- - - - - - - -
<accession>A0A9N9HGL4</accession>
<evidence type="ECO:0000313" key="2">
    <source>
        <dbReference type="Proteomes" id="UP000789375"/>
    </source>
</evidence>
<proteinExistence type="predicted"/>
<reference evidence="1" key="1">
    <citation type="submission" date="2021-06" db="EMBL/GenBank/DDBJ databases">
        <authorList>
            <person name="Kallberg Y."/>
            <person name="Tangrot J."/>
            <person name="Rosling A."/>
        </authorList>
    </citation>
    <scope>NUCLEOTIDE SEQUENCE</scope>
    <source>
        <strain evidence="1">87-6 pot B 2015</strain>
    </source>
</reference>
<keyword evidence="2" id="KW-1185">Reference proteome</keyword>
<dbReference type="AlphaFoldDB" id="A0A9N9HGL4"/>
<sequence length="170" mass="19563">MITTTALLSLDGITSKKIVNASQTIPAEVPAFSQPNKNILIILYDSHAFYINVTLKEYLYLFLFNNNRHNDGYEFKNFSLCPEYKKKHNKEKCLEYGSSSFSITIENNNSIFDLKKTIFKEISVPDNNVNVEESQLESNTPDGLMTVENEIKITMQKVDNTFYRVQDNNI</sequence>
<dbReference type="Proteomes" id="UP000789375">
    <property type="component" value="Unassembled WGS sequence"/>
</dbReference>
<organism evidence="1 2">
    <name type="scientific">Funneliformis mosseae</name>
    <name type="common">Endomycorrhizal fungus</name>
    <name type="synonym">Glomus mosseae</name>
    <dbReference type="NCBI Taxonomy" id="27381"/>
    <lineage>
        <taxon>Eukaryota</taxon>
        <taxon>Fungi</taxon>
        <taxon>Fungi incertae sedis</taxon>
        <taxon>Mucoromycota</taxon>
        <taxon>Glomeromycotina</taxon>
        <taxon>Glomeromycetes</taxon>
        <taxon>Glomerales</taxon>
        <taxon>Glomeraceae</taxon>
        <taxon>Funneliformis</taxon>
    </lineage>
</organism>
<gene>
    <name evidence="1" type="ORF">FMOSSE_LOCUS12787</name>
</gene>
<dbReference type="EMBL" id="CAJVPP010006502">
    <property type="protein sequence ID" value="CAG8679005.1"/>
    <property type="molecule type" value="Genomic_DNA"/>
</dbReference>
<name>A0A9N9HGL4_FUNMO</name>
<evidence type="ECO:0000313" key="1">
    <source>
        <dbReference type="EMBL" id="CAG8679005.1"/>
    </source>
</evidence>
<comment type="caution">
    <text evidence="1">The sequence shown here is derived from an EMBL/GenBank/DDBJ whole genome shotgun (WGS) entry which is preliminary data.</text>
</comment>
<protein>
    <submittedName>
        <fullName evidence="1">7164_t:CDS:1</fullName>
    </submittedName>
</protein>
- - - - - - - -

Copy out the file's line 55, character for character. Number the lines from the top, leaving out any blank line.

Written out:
    </source>